When to go to Urgent Care for Skin Infections

When to go to Urgent Care for Skin Infections

Skin infections are more common than you might think, and many can be easily treated by a visit to urgent care. If you or someone in your family has a skin infection, see a doctor right away; although some of these problems are minor and can clear up on their own, others require immediate medical attention. Fortunately, many skin infections that appear at home can be treated with an antibiotic cream that you pick up at your local pharmacy. However, if symptoms worsen or fail to improve after three days of treatment with over-the-counter medication , it’s time to make an appointment with urgent care and let them figure out what’s wrong.

If your skin infection does not improve or gets worse after three days of home treatment, visit your doctor. While some may seem harmless (and many are), a staph or strep infection can spread rapidly and cause sepsis, which is a life-threatening condition. You should also head to urgent care if you see symptoms of cellulitis, a bacterial skin infection that can be difficult to treat at home. Cellulitis affects your lymph nodes and spreads very quickly in people with diabetes or weak immune systems. If it worsens after 24 hours of antibiotic treatment, it could lead to blood poisoning.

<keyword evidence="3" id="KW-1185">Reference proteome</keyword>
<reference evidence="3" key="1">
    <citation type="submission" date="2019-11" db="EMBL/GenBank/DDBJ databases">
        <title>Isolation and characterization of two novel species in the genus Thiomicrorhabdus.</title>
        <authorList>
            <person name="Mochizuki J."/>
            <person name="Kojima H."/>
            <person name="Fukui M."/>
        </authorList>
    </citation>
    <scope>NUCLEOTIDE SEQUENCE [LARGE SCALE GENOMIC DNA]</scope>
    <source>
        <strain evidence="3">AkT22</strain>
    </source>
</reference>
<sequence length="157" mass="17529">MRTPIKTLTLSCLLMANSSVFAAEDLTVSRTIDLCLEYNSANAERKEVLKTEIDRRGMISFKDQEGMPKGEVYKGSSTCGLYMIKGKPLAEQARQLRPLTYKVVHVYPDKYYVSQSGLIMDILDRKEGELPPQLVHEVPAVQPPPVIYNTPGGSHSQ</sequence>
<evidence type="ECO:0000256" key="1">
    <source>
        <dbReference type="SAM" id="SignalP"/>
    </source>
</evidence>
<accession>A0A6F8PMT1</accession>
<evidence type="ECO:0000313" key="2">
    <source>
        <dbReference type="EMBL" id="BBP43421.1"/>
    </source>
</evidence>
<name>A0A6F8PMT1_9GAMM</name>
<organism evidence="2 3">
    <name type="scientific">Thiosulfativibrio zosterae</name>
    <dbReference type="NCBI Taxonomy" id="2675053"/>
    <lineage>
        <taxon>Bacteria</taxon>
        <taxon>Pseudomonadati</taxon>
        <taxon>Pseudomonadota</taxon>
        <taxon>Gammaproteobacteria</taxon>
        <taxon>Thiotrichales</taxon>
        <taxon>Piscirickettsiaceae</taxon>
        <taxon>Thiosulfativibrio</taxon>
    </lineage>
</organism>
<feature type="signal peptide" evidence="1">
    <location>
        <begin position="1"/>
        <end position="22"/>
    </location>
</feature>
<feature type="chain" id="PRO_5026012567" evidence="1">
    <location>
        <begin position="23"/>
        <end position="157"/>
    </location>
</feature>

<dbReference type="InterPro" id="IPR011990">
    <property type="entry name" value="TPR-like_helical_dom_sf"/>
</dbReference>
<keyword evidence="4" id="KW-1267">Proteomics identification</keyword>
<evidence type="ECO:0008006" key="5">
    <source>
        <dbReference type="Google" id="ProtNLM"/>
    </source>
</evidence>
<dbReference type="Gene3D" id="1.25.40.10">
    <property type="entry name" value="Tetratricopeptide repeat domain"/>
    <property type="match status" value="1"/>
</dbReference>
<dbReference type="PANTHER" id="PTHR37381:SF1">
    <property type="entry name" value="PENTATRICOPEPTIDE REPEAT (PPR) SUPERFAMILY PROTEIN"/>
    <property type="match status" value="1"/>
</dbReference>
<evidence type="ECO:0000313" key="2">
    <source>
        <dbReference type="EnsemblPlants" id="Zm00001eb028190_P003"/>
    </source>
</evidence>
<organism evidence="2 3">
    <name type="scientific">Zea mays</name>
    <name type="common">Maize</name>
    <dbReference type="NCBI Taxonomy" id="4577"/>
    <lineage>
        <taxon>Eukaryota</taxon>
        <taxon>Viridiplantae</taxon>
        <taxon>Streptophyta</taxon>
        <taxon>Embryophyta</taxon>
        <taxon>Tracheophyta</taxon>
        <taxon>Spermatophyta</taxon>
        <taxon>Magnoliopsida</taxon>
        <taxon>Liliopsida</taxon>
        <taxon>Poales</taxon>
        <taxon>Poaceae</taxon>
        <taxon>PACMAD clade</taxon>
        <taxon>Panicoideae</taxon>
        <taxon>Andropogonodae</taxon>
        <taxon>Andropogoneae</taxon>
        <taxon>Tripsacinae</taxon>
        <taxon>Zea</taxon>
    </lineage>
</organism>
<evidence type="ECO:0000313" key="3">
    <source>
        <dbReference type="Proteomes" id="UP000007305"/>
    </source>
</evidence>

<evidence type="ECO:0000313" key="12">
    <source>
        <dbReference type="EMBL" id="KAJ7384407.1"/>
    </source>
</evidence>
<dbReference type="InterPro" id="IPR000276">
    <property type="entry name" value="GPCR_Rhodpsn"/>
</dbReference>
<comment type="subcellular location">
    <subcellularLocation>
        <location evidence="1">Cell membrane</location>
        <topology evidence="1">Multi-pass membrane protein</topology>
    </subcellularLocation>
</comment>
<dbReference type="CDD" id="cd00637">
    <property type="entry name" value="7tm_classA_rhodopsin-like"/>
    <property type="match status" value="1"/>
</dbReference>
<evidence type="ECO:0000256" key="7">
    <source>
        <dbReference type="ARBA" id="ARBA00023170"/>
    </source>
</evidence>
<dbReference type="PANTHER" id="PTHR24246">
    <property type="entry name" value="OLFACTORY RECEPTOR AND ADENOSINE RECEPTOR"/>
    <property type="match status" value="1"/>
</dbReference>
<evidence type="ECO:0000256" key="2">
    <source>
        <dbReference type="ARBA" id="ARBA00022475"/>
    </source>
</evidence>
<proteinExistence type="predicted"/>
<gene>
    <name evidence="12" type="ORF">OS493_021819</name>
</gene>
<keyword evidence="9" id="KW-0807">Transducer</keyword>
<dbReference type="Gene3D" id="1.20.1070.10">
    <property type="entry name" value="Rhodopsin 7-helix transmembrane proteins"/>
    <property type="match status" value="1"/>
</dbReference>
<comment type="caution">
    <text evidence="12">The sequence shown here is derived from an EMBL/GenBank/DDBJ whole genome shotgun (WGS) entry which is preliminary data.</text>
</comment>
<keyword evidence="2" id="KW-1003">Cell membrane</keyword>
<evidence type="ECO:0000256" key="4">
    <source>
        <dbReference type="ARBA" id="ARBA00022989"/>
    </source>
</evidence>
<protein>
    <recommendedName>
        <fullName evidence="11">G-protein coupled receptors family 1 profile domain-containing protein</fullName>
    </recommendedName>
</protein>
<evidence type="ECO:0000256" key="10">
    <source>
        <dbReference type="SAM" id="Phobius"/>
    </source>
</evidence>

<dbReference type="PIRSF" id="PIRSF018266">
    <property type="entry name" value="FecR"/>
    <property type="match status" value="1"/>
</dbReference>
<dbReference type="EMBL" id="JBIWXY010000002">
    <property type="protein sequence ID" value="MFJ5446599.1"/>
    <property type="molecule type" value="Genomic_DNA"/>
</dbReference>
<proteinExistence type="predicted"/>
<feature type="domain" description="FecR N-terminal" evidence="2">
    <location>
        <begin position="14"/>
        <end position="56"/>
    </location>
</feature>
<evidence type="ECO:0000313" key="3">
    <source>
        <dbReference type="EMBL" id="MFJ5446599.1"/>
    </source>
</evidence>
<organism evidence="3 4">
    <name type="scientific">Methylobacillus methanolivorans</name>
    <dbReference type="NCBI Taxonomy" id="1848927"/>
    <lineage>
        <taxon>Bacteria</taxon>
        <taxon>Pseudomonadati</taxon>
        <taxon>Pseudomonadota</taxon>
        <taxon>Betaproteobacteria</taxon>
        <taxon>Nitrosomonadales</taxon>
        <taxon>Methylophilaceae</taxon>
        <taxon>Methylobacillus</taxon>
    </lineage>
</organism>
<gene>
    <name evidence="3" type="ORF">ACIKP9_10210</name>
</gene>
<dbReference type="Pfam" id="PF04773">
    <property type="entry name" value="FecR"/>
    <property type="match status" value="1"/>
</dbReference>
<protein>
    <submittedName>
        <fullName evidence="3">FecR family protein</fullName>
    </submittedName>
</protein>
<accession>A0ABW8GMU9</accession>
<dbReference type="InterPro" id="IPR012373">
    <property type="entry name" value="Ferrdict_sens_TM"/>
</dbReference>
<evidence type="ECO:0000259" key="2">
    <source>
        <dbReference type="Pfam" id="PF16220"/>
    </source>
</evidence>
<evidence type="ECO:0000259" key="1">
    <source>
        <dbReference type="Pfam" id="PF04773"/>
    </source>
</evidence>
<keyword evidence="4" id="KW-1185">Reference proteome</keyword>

If your skin infection is caused by staph or strep, you may need urgent care. These bacteria can quickly get out of control and potentially lead to sepsis, which can be fatal if not treated with antibiotics. In addition, these two bacteria typically cause fever, chills and body aches that are signs of a more serious infection. If you’re wondering when it’s safe to visit urgent care for an infected cut or rash, start by considering how bad it looks; if it looks like it might be spreading rapidly (redness extending past edges), then you should probably see a doctor immediately. You also want to think about whether your symptoms are getting worse (particularly pain) instead of better.

Skin infections are common. They’re often caused by staph, or staphylococcus aureus. If you’ve got one of these itchy red bumps and it’s spread beyond your skin’s surface, don’t try to treat it at home; seek urgent care for skin infections instead. Although some antibiotics can be helpful if you catch an infection early on (think: small red bumps), they won’t do much good when bacteria have already entered your blood stream—and that’s what causes most serious skin infections in adults. That’s why it’s so important to call your doctor immediately after noticing signs like nausea, fever, chills, vomiting or changes in consciousness.


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